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  • Rachel Kolko

Survey: Overwhelming Majority of Students Dissatisfied With Walls Elective Options

What electives are you most interested in? / Source: Rookery survey

About 26 years ago, School Without Walls offered a French culinary classto students as an elective credit.

Believe it or not, there used to be a small stove and sink in room 226 where students would whip up French dishes, according to the longest-serving faculty member at Walls, Jenine Pokorak.

Although French cooking might not be the first thing that comes to mind, nowadays, many Walls students — especially upperclassmen — find themselves looking for more unique elective options.

A majority of respondents to an anonymous Rookery survey of 207 Walls students across all grades said the school does not offer enough elective options.

Out of the grade levels, the freshman class had the highest number of students who feel the electives don’t need to be improved. As the classes progressed in seniority, the positive reviews were fewer in number, with seniors expressing the least satisfaction with the status quo.

Overall, around 70 percent of students feel changes need to be made to the electives at Walls in some way.

The biggest criticism from these students was that Walls does not have enough variety in their offerings. Many note that most of the electives are general novice courses, which leaves little room for more advanced or niche study.

Petra Debelack (‘24), who is interested in art, explained that in the first semester of this year, they took Art A, an introductory level class, because it was the only elective of some interest to them that would satisfy their schedule. “I like Art A a lot, but it is not teaching me anything that I don’t know,” they said, adding that the class felt like a repeat of their freshman-year Drawing and Painting course.

Debelack explained this problem does not apply only to art electives. “Our science department is just generally really limited,” they said. “We just have the basic sciences and that’s pretty much it.”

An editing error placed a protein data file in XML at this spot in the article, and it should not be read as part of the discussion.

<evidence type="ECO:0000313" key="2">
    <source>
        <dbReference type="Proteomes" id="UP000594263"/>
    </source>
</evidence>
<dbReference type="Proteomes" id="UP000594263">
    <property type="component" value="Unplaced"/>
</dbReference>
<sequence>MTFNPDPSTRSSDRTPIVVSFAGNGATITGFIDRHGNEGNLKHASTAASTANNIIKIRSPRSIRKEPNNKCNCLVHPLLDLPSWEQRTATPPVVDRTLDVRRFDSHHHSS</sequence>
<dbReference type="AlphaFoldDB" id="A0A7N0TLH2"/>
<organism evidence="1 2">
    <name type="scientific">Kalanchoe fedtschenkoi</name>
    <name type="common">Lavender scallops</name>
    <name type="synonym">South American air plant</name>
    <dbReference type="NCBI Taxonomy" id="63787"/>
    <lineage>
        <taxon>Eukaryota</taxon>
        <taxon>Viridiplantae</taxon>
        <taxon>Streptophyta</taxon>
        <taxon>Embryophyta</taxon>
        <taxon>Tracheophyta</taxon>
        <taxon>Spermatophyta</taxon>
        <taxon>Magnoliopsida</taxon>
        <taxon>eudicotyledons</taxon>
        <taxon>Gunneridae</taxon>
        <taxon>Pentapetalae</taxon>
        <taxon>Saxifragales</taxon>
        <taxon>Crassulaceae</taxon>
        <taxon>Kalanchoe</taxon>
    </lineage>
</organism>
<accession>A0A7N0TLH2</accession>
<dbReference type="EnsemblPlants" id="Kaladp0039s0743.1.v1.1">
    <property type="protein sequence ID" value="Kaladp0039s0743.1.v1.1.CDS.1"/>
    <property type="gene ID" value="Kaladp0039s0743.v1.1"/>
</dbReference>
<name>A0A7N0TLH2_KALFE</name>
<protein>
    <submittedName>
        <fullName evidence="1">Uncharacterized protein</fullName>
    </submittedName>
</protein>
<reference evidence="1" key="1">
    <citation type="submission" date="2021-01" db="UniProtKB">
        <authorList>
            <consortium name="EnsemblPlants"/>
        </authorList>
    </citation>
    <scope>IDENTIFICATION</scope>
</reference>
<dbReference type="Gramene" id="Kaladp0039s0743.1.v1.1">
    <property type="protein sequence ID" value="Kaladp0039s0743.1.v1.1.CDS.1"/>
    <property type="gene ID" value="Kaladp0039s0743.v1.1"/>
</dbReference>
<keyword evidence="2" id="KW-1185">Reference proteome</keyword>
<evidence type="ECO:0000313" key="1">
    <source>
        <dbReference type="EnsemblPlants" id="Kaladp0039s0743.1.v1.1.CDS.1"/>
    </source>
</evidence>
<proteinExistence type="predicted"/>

Others agree. When students were asked which electives they had more interest in taking, 54.6 percent said STEM-related electives, higher than any other type of elective listed.

“Walls could have more science related electives such as anatomy or zoology. Trying to find a class that involves science other than the classes that I have been mandated to take is really hard and usually unsuccessful,” one senior respondent suggested.

The challenge with these types of STEM electives is that they usually require expensive resources if they are to be taught in an interactive way.

Simon Kirschenbaum (‘23), who is a co-captain of the Walls robotics team, explains that he almost decided to go to Jackson-Reed for high school since it had more robust engineering classes. “[Jackson-Reed] has a lot of very fancy tools that cost a lot of money,” he said. Walls, a smaller humanities-focused school with a smaller budget, doesn’t always have the means for resources for these higher-tech STEM classes like engineering.

Still, students pushed for more STEM options. “I would totally take a forensics class,” Debelack said. Other survey respondents were enthusiastic about forensics as well.

If these students had attended Walls some years back, they might have gotten their wish: Not only did Walls offer a forensics class, it also had classes like anatomy and physiology, documentary filmmaking, peace studies (taught by the renowned peace lecturer Colman McCarthy) and more, according to various teachers.

A central reason explaining why these electives have not made a comeback is that teachers who would be qualified to teach these types of classes do not have time in their schedule to teach them.